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What Causes Armed Violence (OECD)

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What Causes Armed Violence (OECD)

  1. 1. Armed Violence Reduction International Network on Conflict and Fragility November, 2010
  2. 2. What is Armed Violence? DEFINITION Armed violence includes the use or threatened use of weapons to inflict injury, death or psychosocial harm which undermines development Armed violence includes the use or threatened use of weapons to inflict injury, death or psychosocial harm which undermines development Restricted to specific geographic areas Restricted to specific geographic areas Regional and transnational dimensions Regional and transnational dimensions Deeply gendered: men are main victims and perpetrators Deeply gendered: men are main victims and perpetrators Failure of public security, signals fragility Failure of public security, signals fragility Violence and crime in Kingston, Ciudad Juarez, Rio de Janeiro and Dili Violence and crime in Kingston, Ciudad Juarez, Rio de Janeiro and Dili • Linkage with organized crime • Border area issues (e.g. Kenya-Uganda) • Linkage with organized crime • Border area issues (e.g. Kenya-Uganda) Yet women suffer particularly from sexual and domestic violence Yet women suffer particularly from sexual and domestic violence Ungoverned spaces and conflicts in Darfur, Eastern DRC and Somaliland Ungoverned spaces and conflicts in Darfur, Eastern DRC and Somaliland CHARACTERISTICS EXAMPLES Conflict settings Non-conflict, high-crime settings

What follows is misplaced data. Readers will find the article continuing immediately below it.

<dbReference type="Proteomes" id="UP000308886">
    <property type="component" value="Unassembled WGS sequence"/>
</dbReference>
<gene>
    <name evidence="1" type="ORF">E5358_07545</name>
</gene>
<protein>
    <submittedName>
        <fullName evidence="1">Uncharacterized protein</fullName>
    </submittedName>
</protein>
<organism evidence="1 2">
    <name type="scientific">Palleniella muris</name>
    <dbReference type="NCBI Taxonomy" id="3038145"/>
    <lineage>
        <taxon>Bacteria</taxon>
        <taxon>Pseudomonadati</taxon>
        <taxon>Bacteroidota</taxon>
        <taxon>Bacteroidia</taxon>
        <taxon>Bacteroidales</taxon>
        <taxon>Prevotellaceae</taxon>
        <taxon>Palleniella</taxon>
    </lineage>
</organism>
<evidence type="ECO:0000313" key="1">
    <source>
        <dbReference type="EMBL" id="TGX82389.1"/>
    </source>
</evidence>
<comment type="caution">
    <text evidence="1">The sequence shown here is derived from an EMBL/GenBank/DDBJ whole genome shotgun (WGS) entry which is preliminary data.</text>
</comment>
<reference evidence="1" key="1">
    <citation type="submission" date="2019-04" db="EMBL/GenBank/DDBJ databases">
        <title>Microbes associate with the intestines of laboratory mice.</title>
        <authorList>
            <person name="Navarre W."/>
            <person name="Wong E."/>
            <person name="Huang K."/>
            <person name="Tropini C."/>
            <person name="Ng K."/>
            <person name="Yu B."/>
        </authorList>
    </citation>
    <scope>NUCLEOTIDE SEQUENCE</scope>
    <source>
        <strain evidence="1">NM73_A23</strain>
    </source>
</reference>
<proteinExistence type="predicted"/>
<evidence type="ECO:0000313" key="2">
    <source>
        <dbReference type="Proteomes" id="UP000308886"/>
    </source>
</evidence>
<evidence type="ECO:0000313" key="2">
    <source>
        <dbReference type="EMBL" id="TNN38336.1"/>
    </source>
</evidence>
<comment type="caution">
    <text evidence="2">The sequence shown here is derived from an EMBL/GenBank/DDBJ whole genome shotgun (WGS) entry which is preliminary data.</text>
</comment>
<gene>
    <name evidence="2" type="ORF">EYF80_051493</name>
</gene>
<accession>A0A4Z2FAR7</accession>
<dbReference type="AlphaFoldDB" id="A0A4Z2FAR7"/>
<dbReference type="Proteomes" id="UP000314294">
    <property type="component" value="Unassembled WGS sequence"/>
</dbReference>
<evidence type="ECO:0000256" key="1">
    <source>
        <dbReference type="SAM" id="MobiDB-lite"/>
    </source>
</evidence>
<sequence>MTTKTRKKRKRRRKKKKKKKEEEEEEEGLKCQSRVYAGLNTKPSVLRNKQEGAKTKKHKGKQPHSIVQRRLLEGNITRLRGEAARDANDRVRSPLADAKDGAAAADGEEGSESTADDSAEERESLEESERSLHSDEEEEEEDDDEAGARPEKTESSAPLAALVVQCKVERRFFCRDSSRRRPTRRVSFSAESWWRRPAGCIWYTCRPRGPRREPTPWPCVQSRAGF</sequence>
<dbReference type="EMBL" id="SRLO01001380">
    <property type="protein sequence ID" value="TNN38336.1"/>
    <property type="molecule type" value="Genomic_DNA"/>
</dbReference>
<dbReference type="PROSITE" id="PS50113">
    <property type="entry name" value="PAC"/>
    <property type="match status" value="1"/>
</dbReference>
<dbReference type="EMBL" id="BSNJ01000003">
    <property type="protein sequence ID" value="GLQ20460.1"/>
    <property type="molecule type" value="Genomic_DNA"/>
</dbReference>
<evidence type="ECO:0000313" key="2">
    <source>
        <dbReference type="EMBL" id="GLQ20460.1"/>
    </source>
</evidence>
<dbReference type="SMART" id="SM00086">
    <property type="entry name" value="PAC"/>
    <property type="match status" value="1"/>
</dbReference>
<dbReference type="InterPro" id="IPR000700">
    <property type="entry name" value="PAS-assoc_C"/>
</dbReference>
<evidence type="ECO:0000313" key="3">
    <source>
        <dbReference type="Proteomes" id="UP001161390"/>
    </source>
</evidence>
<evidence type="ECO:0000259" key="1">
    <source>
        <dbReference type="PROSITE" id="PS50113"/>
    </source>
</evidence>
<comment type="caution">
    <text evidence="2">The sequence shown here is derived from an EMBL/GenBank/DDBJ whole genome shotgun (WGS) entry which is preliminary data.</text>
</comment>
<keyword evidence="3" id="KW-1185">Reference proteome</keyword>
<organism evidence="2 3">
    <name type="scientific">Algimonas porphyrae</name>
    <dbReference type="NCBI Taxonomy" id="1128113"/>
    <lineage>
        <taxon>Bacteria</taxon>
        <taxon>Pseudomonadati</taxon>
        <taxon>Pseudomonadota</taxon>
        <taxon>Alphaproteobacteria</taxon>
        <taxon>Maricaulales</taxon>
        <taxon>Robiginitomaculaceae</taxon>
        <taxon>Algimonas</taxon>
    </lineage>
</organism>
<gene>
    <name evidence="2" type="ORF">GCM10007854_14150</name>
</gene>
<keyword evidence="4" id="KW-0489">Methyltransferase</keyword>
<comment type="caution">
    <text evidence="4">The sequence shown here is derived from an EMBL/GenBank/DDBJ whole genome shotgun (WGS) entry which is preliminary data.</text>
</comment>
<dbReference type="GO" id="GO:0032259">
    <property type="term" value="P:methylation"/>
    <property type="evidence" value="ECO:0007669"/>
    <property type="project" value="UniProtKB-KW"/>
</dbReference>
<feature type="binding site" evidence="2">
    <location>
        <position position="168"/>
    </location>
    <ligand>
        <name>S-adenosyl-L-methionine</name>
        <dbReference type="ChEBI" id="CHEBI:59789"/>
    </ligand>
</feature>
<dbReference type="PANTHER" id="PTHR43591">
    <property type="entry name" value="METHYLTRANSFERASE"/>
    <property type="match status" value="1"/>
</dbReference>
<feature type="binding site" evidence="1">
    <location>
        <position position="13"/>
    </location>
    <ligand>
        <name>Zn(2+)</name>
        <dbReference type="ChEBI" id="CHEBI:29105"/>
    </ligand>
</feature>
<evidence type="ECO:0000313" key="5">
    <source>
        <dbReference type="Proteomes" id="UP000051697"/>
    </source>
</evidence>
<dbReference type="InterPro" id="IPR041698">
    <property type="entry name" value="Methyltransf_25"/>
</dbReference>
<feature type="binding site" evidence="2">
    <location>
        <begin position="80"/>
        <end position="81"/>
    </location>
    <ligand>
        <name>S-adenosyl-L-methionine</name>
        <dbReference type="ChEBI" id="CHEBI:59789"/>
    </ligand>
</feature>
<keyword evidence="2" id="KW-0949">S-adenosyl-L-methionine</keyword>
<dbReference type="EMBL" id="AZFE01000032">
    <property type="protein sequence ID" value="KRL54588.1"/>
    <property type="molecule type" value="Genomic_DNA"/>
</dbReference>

3. 3. Where Does Armed Violence Occur?  Summary points Armed violence occurs in a variety of settings - from conflict, to non- conflict but crime- affected contexts. It hinders development at every stage Source: ODI, 2009